Are Wedding Planners Responsible for Vendors’ Performance?

Let’s first start off with explaining the role of a Wedding Planner and a definition I particularly love, from Planner, Lindsay Landman, “An event or wedding planner is a logistical strategist and organizational mastermind.” 

Wedding Planners are hired to oversee the conceptualisation, planning, organizing, implementation and evaluation of a wedding. Arguably, in Trinidad and Tobago we rarely see this type of Planner and what we see more of, is a proliferation of “Wedding Co-ordinators” instead (i.e. those who are hired for the “day of”)

Wedding Planners can be “full-service” – dealing with every element and aspect of the wedding from start to finish, or they can be hired “a la carte” – chosen by the couple to handle a few select tasks or items. Wedding Co-ordinators (as opposed to Wedding Planners!) on the other hand, as mentioned above, are hired for the “day of” the wedding but will typically work with you two to four weeks beforehand, to ensure all is on schedule.

Some of the major items that Wedding Planners assist with are: examining vendor contracts, scheduling vendor meetings, short-listing vendors, arranging for delivery of items, arranging site visits, briefing the event/vendor team, getting any licenses or permits, managing your budget, compiling a wedding timeline, supervising your wedding rehearsal, giving you advice and progress reports and sometimes even accompanying you on shopping trips, if required.

The job of the Wedding Planner is essentially to “plan” and be the liaison between the vendors and the couple and to manage the wedding’s elements and deadlines to the best of his/her ability.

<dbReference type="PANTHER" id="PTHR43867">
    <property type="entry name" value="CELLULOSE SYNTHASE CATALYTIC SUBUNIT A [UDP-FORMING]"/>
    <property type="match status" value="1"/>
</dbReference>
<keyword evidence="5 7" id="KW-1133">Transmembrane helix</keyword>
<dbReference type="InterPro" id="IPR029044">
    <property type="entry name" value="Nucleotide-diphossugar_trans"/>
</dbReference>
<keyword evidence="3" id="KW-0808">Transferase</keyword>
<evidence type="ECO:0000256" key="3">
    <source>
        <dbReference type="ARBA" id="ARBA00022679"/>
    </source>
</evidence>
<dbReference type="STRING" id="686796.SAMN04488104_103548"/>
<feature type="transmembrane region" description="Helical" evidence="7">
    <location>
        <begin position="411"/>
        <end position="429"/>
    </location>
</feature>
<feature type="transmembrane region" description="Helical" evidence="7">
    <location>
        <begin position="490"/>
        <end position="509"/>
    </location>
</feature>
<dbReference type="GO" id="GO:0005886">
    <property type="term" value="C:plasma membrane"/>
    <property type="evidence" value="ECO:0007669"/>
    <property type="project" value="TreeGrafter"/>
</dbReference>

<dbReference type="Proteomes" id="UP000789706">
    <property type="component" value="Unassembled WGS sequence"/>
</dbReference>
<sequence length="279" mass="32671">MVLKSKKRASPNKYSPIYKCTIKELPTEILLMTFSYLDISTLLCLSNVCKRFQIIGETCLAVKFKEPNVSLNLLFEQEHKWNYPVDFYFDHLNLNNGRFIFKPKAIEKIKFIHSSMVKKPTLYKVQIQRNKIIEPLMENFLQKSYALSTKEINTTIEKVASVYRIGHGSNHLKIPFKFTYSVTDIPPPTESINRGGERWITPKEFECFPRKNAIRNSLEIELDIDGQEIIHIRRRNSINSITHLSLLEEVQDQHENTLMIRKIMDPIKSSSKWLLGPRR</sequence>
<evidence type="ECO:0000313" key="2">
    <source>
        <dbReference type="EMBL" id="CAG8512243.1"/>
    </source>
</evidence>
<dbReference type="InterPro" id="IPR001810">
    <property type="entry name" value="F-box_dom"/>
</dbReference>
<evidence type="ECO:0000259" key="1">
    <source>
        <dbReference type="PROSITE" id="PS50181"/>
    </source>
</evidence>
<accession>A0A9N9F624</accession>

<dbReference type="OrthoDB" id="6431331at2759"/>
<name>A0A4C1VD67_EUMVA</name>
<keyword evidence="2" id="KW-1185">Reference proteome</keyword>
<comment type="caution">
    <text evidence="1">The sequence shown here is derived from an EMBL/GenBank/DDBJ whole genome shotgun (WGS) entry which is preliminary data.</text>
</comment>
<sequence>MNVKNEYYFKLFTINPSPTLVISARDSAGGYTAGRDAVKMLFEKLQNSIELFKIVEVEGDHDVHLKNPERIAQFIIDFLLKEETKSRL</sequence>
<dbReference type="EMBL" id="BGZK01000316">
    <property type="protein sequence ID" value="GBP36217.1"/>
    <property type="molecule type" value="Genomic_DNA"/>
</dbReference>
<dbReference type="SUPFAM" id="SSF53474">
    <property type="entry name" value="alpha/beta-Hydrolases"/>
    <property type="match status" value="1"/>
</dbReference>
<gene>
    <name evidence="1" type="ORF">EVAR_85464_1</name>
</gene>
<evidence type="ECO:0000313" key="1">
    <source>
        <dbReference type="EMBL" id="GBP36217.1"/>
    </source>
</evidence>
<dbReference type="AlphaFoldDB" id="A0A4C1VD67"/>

Once couples/clients select the wedding vendors of their choice, the service providers are responsible for their execution and their own business practices. As a result, the Wedding Planner cannot assume responsibility for negligent acts or under-performance of vendors’ duties.

Another reason that Wedding Planners cannot be held responsible is that contracts (Note: there may be some exceptions) are signed between the couple and the wedding vendors individually.

Planners also cannot control Acts of God, such as the weather, which in turn can affect the execution and timing of the DJ, band, photographer, videographer, cake artist and decorator, to name a few.

Planners are also limited by the rules of the venue, so despite some requests from the couple – certain things just may not be possible.

Another area where Planners may try and sometimes fail, is with the attitudes of the guests or the bridal party.

Whilst it’s the Planner’s job to have everything running on schedule; uncooperative bridal party members or tardy guests for instance, are some other elements that may be out of the Planner’s control.

A common misunderstanding is that the Wedding Planner “picks up the slack” when vendors don’t perform or when they “under-perform.”  Based on our years of experience, we can certainly spot discrepancies, dangers or omissions and can endeavour to fix them with vendors but ultimately, Planners “plan” and therefore cannot execute actual lighting, décor, rentals, catering and other services.

Whilst we do all in our power to ensure that the key elements are there for our clients and that health and safety requirements are met, Planners cannot be held accountable for any errors, changes or omissions made by wedding vendors.

However, it is our duty to evaluate the wedding and to follow through post-event, with vendors, in the event that the couple has to receive any compensation for items not provided by vendors, based on signed contracts.

Your thoughts?


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